Presenting the hardest-working men in showbiz: Linkin Park? It ain't easy making green, and the band wants us to know that following up the best-selling debut of the new millennium is no simple feat. Especially if you're as self-conscious as this sextet. As someone blurts during a seventeen-minute documentary on the making of Meteora's artwork — not to be confused with the thirty-three-minute documentary on the making of Meteora's music that comes in the album's special-edition bonus DVD — "The art is the making of the art."
That approach is symbolized by the album's cover photo of graffiti artist Delta clad in a gas mask to protect him from the toxic fumes of his craft: He's spray-painting in front of a canvas that he's only begun to fill. It's a scene that brings to life the essential line from their last album, Reanimation: "The journey is more important than the end or the start."
Beneath the metal guitar and the rap rhymes, Linkin Park are an old-fashioned art-rock band (MC Mike Shinoda and DJ Joseph Hahn met in art school and still consider themselves visual artists). But rather than drawing inspiration from classical music or Hobbits as their art-rock forefathers did, Linkin Park are rooted in contemporary Asia, postmodernism, sample-based music and anime superheroes. The common denominator between the band and its antecedents is psychology: Whereas, say, Pink Floyd grappled with insanity, LP dramatize the conflicts of father and son, man and woman, or friend and friend — all from the vantage point of a young guy struggling for harmony with or separation from an unnamed "you."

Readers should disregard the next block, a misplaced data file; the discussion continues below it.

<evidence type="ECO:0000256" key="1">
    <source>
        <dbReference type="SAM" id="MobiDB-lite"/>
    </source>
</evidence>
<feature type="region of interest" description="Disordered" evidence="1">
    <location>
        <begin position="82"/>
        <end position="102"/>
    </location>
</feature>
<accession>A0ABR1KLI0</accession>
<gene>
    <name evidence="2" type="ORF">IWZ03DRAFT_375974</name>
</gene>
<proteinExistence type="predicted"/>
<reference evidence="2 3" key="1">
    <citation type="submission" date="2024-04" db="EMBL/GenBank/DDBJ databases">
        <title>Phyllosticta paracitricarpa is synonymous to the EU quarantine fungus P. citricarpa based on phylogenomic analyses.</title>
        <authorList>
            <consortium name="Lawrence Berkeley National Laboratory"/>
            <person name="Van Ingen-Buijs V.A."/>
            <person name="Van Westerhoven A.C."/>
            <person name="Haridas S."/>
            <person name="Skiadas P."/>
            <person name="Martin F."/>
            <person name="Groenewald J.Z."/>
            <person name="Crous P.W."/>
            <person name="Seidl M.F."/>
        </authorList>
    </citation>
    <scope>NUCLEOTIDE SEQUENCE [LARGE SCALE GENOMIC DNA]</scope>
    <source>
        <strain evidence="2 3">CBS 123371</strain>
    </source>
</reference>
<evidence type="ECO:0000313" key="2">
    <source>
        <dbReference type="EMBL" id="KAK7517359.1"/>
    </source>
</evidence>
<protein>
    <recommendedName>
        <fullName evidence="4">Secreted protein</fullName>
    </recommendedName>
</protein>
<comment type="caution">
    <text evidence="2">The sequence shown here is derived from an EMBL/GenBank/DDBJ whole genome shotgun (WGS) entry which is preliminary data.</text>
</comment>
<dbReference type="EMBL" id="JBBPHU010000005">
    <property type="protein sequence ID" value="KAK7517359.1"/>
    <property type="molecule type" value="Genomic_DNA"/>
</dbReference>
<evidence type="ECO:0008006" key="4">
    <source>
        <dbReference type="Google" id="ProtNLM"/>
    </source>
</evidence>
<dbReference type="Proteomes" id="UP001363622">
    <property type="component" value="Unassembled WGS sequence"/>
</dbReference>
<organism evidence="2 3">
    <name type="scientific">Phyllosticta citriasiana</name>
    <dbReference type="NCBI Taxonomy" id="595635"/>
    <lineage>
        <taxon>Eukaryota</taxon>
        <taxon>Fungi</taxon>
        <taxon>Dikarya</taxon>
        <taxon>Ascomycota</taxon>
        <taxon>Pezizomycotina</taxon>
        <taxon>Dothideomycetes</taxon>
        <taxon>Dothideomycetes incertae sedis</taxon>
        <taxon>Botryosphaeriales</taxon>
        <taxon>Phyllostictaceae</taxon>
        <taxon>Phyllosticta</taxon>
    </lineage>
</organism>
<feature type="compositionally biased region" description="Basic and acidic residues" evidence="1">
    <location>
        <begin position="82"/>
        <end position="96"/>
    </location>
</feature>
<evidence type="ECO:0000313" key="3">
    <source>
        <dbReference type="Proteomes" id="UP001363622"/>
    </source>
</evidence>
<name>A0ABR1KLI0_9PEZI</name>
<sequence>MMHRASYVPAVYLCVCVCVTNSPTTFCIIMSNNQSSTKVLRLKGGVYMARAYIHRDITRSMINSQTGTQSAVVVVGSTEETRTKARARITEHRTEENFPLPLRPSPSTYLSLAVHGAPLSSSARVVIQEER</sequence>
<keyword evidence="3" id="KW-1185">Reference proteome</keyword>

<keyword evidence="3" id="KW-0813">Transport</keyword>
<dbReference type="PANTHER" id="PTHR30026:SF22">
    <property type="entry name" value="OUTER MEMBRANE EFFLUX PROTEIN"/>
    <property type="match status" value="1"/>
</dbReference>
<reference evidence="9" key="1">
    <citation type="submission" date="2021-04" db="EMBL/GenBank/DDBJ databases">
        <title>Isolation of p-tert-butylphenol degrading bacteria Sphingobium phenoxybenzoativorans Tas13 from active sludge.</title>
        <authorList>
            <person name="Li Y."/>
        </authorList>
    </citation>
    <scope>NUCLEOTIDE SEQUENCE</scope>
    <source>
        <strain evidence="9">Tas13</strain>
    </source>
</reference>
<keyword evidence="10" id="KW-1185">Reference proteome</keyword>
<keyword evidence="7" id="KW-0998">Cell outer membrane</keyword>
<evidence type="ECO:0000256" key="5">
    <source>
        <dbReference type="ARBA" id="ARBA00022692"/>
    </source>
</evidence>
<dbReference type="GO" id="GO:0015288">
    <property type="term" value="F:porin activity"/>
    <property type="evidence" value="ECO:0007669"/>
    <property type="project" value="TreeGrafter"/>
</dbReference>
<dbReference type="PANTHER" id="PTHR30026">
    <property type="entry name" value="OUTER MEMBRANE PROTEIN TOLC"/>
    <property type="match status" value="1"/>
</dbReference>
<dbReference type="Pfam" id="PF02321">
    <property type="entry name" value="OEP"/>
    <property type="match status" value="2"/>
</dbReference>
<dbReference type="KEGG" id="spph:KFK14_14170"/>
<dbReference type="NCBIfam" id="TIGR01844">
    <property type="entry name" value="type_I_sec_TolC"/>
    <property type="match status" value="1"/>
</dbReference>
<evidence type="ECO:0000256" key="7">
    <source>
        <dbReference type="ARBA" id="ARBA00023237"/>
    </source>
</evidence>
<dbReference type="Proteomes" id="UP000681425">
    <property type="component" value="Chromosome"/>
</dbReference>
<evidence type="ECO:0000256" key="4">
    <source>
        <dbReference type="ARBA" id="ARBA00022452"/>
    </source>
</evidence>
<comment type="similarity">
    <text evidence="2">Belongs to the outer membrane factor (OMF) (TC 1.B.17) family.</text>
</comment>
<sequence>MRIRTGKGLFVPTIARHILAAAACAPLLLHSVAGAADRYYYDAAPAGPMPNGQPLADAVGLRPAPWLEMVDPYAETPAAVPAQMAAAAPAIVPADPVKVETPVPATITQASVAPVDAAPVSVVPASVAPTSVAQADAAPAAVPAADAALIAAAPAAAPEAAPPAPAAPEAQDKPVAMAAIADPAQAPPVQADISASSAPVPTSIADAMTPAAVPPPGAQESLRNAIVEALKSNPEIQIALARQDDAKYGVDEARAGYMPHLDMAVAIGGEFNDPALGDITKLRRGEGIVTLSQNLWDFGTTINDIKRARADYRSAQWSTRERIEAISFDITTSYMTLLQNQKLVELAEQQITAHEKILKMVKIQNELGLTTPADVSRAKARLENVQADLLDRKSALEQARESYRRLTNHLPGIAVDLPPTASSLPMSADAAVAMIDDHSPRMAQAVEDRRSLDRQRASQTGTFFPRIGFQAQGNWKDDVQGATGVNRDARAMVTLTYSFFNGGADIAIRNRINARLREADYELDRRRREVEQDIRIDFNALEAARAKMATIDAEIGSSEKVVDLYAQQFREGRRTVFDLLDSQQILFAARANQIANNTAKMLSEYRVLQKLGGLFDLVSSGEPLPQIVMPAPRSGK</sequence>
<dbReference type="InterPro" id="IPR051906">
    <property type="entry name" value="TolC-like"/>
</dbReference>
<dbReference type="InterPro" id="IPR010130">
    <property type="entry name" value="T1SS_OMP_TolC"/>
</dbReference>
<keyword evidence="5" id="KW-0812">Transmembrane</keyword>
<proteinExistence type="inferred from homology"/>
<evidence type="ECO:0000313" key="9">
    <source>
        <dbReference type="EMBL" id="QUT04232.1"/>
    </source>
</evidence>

Meteora celebrates the hard-won clarity that comes when getting within screaming distance of one's demons. "The very worst part of you is me," Chester Bennington admits in "Lying From You." "Giving up a part of me/I've let myself become you," he laments during "Figure.09." "All I want to do is become more like me and less like you," the singer concludes on "Numb."
Much of Meteora adheres to the overly familiar rap-rock template Linkin Park fit themselves into for Hybrid Theory. Yet the band manages to squeeze the last remaining life out of this nearly extinct formula with volatile performances and meticulous editing. There's hardly a moment in the album's tightly compacted thirty-six-and-a-half minutes that doesn't sound assiduously rehearsed, sampled and Pro Tools tweaked. Drummer Rob Bourdon takes the greatest instrumental leap; the combination of his intricate thrashing and the band's improved songwriting makes Meteora more than yet another remix of its predecessor.
Linkin Park sound most alive when escaping the constraints of their genre. On "Breaking the Habit," guitarist Brad Delson sticks the metal riffs in temporary storage. As Bennington croons, the band swirls twice as fast around him while strings swell and drums bolt. Although the song's anguished grandeur is rooted in the band's New Wave influences, the result bears little resemblance to the past or present. This suits Linkin Park's futurist vibe and lives up to the promise of Meteora's lavish packaging. Much of the album is just excellent craft; on "Breaking the Habit," Linkin Park make some risky, beautiful art.